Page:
Obama’s Middle East strategy left in tatters
This White House, like its predecessors, can take some comfort in the fact that the Middle East has been breaking the hearts of diplomats and foreign politicians for at least 2,000 years. Of course, some centuries have been worse than others. (Pontius Pilate had a particularly difficult inning.) But in modern times, the American voting public has become accustomed to seeing regular news from the Middle East feature wars, terrorism, mayhem, religious fanaticism and failed peace initiatives.
As a result, few presidents pay much of a price at election time for failing to deliver peace or other conspicuous diplomatic successes from that cradle of civilization and birthplace of the three great Abrahamic religions. I certainly am not prepared to predict that President Obama will lose many votes in 2012 based on his Middle East policy.
And yet, events of recent weeks are beginning to suggest a singular moment of U.S. policy ineffectiveness — even ineptness.
Two months ago, the administration’s dithering about, and then undermining of, President Hosni Mubarak’s government in Eygpt outraged both Saudi Arabia and the kids on the street during the uprising.
That “Democratic revolution,” as the administration persistently called it, seems to have settled down into an ugly accord between the army-run government, the Muslim Brotherhood and the fanatical Salafists — whom Mr. Mubarak had imprisoned but the new regime has been releasing. Killing Coptic Christians, attacking women on the street for wearing non-Muslim garb and other pre-Mubarak attitudes are thus back in vogue in “democratic” Egypt.
The administration’s inconsistent policies in Tunisia, Egypt, Syria, Libya, Lebanon, Iran, Yemen and elsewhere continue to baffle and confuse the world.
Earlier this month, the administration was “surprised” at the Egyptian-brokered accord between the terrorist Hamas and the West Bank Fatah Palestinian factions, ending even a theoretical chance of IsraeliPalestinian negotiations.
Then, two weeks ago — with King Abdullah of Jordan and Israeli Prime Minster Benjamin Netanyahu scheduled to be in Washington for separate major discussions with the president (and Mr. Netanyahu scheduled to address a joint session of Congress) — the president’s Middle East peace envoy, George Mitchell, announced he was quitting summarily.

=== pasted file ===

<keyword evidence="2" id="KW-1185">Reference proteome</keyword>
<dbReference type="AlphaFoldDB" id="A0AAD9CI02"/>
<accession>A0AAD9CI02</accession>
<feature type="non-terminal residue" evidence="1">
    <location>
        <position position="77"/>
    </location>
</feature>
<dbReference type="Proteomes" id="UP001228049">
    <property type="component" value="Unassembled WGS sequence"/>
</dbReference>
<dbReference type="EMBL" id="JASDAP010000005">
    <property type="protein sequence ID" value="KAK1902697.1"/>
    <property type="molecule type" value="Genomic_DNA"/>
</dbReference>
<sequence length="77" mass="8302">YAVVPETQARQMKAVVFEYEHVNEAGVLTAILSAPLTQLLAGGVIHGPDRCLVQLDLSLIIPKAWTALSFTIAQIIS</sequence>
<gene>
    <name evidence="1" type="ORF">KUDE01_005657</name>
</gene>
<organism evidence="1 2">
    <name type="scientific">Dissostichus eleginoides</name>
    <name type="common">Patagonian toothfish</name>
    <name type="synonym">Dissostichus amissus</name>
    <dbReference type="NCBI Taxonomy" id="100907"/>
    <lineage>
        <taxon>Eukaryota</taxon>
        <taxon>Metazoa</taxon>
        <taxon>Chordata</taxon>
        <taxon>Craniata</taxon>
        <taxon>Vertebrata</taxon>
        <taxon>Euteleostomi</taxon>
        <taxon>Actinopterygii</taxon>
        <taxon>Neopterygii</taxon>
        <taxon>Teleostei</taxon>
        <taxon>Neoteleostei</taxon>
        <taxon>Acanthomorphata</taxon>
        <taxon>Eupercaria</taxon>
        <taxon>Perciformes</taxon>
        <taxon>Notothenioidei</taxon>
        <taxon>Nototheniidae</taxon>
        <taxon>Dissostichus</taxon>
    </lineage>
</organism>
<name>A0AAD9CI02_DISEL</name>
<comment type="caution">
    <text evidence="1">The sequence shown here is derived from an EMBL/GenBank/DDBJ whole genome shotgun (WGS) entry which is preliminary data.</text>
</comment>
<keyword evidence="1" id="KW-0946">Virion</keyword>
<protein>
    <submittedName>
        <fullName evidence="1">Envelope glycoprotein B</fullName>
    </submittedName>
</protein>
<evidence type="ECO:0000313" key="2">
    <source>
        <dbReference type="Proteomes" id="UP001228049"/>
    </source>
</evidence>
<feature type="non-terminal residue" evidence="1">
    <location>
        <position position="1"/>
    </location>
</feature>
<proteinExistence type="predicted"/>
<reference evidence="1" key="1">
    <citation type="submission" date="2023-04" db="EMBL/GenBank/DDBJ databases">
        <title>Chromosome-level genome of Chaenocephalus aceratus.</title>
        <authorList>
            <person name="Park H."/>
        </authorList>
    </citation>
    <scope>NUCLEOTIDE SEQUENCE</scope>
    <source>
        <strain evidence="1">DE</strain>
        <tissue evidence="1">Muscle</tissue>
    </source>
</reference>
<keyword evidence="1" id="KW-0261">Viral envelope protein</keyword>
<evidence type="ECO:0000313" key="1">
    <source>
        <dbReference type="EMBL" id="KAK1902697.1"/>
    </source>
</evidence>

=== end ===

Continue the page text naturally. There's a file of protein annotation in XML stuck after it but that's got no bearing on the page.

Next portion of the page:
The day before Mr. Mitchell’s public resignation, the White House announced that last week, the president would be giving his second major outreach speech to “the Muslim world” — an inapt, monolithic term for a vastly variegated fifth of mankind.
The first speech in June 2009 was at the famed Al-Azhar University in Cairo.
The May 19 speech was to be delivered at the rather less spectacular State Department in Washington.
Surprisingly, according to the Wall Street Journal, the speech was to mention the killing of Osama bin Laden.
As the newspaper reported, the president “will ask those in the Middle East and beyond to reject Islamic militancy in the wake of Osama bin Laden’s death and embrace a new era of relations with the U.S.”
What makes all this awkward (at a minimum) is that the administration has always argued that the absence of peace between Arabs and Israelis has been at the center of Middle East chaos — and that a peace accord is the first, necessary step to broader resolution of Middle East problems.
But the Mitchell resignation is seen across the spectrum as convincing evidence that the president’s Middle East peace process is dead, which makes last week’s high-level talks with the president, the king and the prime minister exercises in embarrassing irrelevancy.
Usually, Cabinet-level staff members attempt to insulate a president from direct responsibility for failed policies.
But, curiously, in light of this meltdown of administration Middle East policy, Thomas E. Donilon, the White House’s national security adviser, told the New York Times, “[the president] has really been the central intellectual force in these decisions, in many cases, designing the approaches.”
The same article reported that they were told by White House staff that the president “often surfs the blogs of experts on Arab affairs or regional news sites to get a local flavor for events . . . [and] has sounded out prominent journalists like Fareed Zakaria of Time magazine and CNN and Thomas L. Friedman . . . [and] ordered staff members to study transitions in 50 to 60 countries.”
Washington staffers are famous for trying to take credit for their boss’ successes.
But one rarely has the treat of seeing a top staffer go on the record in the New York Times giving his boss full personal credit for a failed policy.
The more disturbing possible conclusion from the Donilon quote is that both Mr. Obama and his staff actually believe they are carrying out a successful Middle East policy.
Tony Blankley is the author of “American Grit: What It Will Take to Survive and Win in the 21st Century” (Regnery, 2009) and vice president of the Edelman public relations firm in Washington.